What are your thoughts on the way they’ve taken Claire’s character?
John- I like where they have gone with Claire’s character because anyone that has been saved by or started to associate with extraordinary and/or highly skilled individuals, would want to develop skills and abilities of their own, even f just to prove to themselves that they aren’t helpless.
Marlon- I absolutely love her character and how she is becoming a badass who can ultimately handle herself.
Jack- I am definitely digging the way they are taking the character, but I do have an issue that keeps coming to mind. Claire is the character connecting it all, but what if these were separate shows? Would the character then even have a purpose? Is this hurting the shows?
What did you think about the plot twist of Colleen being a part of The Hand?
John- Colleen being part of The Hand could have been left out i think, an association maybe through her parents perhaps, there was already enough going on with Harold working for them. Danny had nobody to turn to and it messed him up too much.
Jack- This is another give or take for me. I am all for a good plot twist especially one so sinister. This show was all about suspense and thrill through sinister twists. It fits the bill. However, this is another plot point that makes me wonder if they could have dumbed down all the talking, had they gone for a simpler approach.
Marlon- Every hero needs a very brutal betrayal and with Colleen being a part of The Hand, this was a perfect betrayal.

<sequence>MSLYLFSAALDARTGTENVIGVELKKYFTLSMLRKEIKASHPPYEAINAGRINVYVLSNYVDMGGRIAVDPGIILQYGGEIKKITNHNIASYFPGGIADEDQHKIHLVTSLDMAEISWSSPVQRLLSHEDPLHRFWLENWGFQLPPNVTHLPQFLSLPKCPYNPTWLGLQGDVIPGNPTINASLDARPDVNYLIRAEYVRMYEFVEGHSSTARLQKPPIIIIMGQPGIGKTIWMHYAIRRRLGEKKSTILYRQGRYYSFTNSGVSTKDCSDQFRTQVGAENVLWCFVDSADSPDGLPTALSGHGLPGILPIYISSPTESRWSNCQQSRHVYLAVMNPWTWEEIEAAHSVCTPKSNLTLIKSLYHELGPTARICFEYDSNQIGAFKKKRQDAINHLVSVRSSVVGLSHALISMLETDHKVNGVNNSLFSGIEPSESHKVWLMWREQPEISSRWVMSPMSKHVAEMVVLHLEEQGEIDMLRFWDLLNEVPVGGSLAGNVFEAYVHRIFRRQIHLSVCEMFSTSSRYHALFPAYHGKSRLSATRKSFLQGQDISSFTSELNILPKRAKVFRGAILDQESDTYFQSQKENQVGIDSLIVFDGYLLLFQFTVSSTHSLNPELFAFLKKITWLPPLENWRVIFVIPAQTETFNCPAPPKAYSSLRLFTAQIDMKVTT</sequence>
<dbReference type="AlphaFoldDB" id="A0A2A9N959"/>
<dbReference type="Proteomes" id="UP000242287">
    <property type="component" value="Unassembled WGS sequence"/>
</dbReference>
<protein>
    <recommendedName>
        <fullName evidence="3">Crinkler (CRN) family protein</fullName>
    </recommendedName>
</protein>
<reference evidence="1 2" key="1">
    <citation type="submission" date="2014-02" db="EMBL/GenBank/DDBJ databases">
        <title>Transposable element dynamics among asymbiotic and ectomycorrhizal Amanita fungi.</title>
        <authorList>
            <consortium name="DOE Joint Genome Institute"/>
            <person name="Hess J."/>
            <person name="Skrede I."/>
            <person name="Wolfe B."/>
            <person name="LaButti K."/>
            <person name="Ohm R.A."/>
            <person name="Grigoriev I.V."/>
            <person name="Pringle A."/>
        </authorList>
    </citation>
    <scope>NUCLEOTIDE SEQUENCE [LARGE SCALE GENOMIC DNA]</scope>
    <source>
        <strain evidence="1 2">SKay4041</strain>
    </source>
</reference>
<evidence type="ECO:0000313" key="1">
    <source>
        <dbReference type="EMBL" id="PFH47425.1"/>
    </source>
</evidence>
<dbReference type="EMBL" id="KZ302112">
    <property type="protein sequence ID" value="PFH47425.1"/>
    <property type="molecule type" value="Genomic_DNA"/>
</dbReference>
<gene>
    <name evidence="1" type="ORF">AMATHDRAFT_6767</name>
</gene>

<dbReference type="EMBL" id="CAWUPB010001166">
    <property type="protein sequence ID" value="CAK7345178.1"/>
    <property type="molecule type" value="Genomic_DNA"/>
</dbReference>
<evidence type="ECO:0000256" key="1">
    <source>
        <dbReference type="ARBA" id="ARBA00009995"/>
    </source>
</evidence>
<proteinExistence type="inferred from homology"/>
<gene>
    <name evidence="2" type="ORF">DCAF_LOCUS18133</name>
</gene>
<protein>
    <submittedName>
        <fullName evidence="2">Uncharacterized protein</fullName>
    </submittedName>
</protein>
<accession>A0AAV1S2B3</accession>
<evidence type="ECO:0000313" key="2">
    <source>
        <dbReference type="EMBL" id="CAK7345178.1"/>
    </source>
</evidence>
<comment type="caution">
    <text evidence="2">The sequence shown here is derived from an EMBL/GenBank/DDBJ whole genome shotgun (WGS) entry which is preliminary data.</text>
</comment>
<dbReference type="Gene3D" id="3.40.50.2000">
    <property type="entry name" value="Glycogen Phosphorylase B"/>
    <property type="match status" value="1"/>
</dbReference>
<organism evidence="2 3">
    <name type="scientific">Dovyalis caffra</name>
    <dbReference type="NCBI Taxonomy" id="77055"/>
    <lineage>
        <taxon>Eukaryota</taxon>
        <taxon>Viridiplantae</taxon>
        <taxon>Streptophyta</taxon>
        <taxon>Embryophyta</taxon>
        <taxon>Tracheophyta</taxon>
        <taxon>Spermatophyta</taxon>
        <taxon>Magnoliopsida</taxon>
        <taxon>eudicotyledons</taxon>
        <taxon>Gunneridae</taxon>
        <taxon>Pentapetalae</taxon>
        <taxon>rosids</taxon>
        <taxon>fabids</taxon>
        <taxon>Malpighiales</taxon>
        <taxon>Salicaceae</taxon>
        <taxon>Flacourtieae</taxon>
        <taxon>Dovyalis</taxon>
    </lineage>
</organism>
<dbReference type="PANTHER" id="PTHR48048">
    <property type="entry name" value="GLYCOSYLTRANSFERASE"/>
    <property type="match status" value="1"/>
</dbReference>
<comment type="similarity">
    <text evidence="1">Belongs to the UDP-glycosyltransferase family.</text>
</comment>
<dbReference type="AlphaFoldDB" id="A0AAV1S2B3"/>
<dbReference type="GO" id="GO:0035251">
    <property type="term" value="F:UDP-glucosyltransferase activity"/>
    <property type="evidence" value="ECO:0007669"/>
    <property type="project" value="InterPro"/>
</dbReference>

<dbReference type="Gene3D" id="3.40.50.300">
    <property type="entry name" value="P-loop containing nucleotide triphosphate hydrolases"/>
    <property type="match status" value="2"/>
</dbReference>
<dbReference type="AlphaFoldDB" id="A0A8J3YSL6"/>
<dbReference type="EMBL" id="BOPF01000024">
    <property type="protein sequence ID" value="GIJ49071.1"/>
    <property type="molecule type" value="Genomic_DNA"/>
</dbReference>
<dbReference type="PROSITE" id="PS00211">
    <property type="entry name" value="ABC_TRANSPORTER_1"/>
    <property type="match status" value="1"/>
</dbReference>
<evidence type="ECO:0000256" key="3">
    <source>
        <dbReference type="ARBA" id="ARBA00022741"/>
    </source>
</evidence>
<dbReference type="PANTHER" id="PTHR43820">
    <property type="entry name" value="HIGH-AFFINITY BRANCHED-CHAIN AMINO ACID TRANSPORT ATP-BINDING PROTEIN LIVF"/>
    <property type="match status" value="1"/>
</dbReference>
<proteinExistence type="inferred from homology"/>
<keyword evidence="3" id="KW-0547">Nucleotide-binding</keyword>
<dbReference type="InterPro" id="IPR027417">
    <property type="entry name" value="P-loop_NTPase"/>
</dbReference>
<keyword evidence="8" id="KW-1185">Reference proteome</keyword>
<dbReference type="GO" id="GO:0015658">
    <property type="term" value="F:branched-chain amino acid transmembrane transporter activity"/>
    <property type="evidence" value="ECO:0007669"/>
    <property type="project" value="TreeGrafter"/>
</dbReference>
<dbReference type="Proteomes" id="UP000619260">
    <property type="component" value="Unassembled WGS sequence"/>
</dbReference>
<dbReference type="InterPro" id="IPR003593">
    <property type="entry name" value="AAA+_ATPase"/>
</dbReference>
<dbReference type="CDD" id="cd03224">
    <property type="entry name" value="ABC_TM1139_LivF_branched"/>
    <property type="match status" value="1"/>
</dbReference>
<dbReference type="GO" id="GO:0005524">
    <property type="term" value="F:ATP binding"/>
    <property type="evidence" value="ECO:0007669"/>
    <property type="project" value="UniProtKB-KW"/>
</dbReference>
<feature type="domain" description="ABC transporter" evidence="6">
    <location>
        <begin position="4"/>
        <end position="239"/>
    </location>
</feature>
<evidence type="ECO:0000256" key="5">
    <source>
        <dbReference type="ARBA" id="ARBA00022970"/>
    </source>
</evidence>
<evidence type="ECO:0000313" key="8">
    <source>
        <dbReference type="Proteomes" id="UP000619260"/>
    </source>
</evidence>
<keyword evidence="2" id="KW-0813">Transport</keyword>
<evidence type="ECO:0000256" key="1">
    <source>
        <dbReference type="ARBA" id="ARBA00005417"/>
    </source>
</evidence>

Was there too much focus on business and not enough action, or was it well balanced?
Marlon- As far as business and action, I think it balanced out. In Arrow, Oliver didn’t want to run Queen Industries (or as referred to in Arrow, Queen Consolidated), where as Danny wanted to return to where he belonged, so I believe it was necessary.
Jack- Lets not forget that the entire premise of the show was The Hand’s infiltration into Rand Enterprises. From the origin to the impending threat of The Defenders. I do think, had the action not been so lack luster, the business end would not have been overwhelming. They controlled the balance well, that’s not where the fault of this show lies, that’s just something effected by the true mistakes.
John- At times it did focus too much on business. sporadically through-out the series it would feel like I was watching a violent knock off of Suits. I’m not sure if I’m comparing it to Daredevil too much, but I don’t think that there were enough decent fight scenes to counteract the business.
For the fun of it, do you think Daredevil could kick his ass?